Why Are Stocks Still Going Up?
Stock Market Analysis

Why Are Stocks Still Going Up?

Many investors are left scratching their heads at the market’s recent performance, but let me tell you one reason why the recent rally actually makes sense. 

I know you’re sick of hearing my lamentations of a surging stock market on the back of dire economic news, but you have to see it from my perspective. I’m stuck 5 days a week studying the markets, that have, to my mind, long defied logic. The phrases ‘priced-in’ and ‘forward-looking mechanism’ seem to follow me around like an annoying shadow as I try to find a reason why the S&P 500 (NYSEARCA:VOO) had its best quarter in over twenty years and the Nasdaq (NASDAQ:QQQ) is hitting all-time highs for fun now. 

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While it holds true that the stock market is not a representation of the economy, a chasm of this size between Wall Street and Main Street is neither desired nor tenable. Stocks surge off the back of no real news and valuations become more and more outrageous. Tesla (NASDAQ:TSLA), Shopify (NYSE:SHOP), and Square (NYSE:SQ) each hit a new all-time high this week, and while all fantastic businesses, investors have poured in en masse inflating their stock prices to extreme levels.

Elon Musk himself, a megalomaniac who may become the richest man in the world off the back of Tesla’s stock performance, complained back in May that Tesla’s stock price was “too high”. Tesla closed that day at around $700 a share, it’s now sitting at $1120 and has become the largest car manufacturer by market cap in the world. 

As the U.S. economy stares down record numbers of coronavirus cases and a new round of potential shutdowns, investors should be worried. Instead, they’re piling into growth stocks. Surely this level of uncertainty should push them to safer investments, shying away from high-risk equities. Well here’s the kicker, and she goes by the name of TINA

There Is No Alternative

The equity risk premium is an indicator used to measure the excess return in investing in the market compared to a risk-free rate, i.e. bonds. It’s a convoluted and technical metric that I will let Investopedia explain better than I ever could, but in essence, it is used to gauge whether the additional risk involved in buying stocks over bonds is worth the potential reward. With interest rates at record lows and yields on 10 Year U.S. Treasury Bonds, one of the traditional safe-havens investors and money-managers flock to in times of uncertainty, coming in at less than 1%, the equity risk premium is ticking very favorably towards equities right now.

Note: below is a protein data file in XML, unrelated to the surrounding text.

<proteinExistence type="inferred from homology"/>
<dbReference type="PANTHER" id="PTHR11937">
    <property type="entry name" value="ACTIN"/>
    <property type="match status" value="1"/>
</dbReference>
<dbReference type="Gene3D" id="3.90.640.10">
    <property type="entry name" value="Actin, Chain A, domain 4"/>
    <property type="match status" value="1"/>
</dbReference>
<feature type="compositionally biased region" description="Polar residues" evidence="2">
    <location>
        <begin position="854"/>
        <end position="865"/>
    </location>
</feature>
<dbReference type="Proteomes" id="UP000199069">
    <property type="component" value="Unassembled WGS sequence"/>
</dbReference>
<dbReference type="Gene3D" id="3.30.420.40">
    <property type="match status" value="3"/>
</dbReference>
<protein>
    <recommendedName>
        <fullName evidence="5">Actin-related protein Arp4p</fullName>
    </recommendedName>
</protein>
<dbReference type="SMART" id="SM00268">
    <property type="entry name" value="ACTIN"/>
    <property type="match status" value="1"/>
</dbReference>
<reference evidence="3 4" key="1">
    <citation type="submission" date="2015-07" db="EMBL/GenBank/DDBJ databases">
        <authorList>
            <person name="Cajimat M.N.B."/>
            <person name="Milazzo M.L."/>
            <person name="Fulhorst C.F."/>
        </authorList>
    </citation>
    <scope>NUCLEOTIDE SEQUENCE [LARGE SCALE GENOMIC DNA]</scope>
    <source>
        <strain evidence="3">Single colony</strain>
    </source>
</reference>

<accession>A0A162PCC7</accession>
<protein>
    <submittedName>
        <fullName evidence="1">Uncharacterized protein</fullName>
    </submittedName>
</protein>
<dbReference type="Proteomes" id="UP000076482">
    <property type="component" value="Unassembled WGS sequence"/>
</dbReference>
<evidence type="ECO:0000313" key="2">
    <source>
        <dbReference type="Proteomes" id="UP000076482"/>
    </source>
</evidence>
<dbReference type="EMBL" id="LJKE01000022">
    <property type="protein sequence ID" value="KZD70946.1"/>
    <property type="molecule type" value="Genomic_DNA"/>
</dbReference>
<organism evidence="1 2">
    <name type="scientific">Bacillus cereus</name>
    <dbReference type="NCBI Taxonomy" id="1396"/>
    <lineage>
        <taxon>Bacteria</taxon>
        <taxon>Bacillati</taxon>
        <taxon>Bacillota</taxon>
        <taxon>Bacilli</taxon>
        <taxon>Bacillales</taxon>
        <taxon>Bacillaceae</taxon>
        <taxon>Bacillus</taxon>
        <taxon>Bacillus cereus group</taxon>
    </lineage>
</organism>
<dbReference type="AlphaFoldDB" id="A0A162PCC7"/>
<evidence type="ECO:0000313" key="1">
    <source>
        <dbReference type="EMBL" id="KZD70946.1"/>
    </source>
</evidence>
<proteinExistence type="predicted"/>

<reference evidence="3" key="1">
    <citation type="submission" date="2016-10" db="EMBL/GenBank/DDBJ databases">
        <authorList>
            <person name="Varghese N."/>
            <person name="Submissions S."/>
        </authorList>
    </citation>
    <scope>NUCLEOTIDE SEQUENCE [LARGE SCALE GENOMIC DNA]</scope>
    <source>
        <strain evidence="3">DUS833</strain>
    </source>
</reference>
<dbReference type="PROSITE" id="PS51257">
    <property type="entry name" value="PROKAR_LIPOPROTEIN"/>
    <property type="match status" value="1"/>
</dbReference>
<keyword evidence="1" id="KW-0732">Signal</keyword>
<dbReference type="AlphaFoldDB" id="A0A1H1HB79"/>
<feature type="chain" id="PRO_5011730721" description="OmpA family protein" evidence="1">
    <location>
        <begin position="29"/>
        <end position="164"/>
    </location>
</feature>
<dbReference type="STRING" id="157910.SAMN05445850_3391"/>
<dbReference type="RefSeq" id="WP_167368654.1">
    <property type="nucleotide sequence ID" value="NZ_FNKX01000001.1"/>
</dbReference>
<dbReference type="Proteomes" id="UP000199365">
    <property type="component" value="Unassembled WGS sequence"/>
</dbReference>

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As money managers look at the paltry yields of bonds and compare them to the targets they’re forced to hit each quarter/6 months/year, many will see no alternative but to rebalance their portfolios in favor of stocks. While the risk in equities is high right now, the inflated prices they pay for them will be worth it in many investors’ eyes. A lot of people out there may be rethinking their traditional 60-40 split of stocks and bonds in order to ensure targets are met.

The impact of this is huge. While a lot of headlines are being hogged by the new surge in retail investing, make no mistake that the vast majority of the market is made up of traditional money managers and institutional investors. The speculative day-trading antics of David Portnoy on Twitter (NYSE:TWTR), or a surge in the bankrupt Hertz (NYSE:HTZ) make a good news story, but their overall impact on the market is minimal. What really moves the needle is where the traditional money goes, and right now it’s moving away from bonds and into stocks. 

Not all stocks are created equal 

So now that we have institutional investors moving more money into stocks, where is it going to go? I’ve expressed my frustration about the current valuations of a lot of stocks, but unfortunately, that is the reality we’re living in today. Want to enter into the burgeoning online gambling industry? You’re going to pay over the odds for DraftKings (NASDAQ:DKNG) or Penn (NASDAQ:PENN) right now. How about e-commerce? Shopify, Paypal (NASDAQ:PYPL), Sea Limited (NYSE:SE), and even the trillion-dollar Amazon (NASDAQ:AMZN) are all looking frothy. And don’t get me started on the stay-at-home picks like Teladoc (NYSE:TDOC), Zoom (NASDAQ:ZM), Peloton (NASDAQ:PTON), or Netflix (NASDAQ:NFLX). 

With all this extra capital circulating, the most attractive stocks are going to be overpriced. Expensive stocks are expensive for a reason, especially those who actually benefit from lockdown conditions. This goes a long way to explaining why we are looking at all-time highs in the middle of a recession. 


MyWallSt operates a full disclosure policy. MyWallSt staff currently hold long positions in companies mentioned above. Read our full disclosure policy here.

Michael O'Mahony
Michael O'Mahony
Michael is a writer here at MyWallSt. His first and favorite stock is Square, which he sees becoming a massive player in the payments industry and a leader in the war on cash.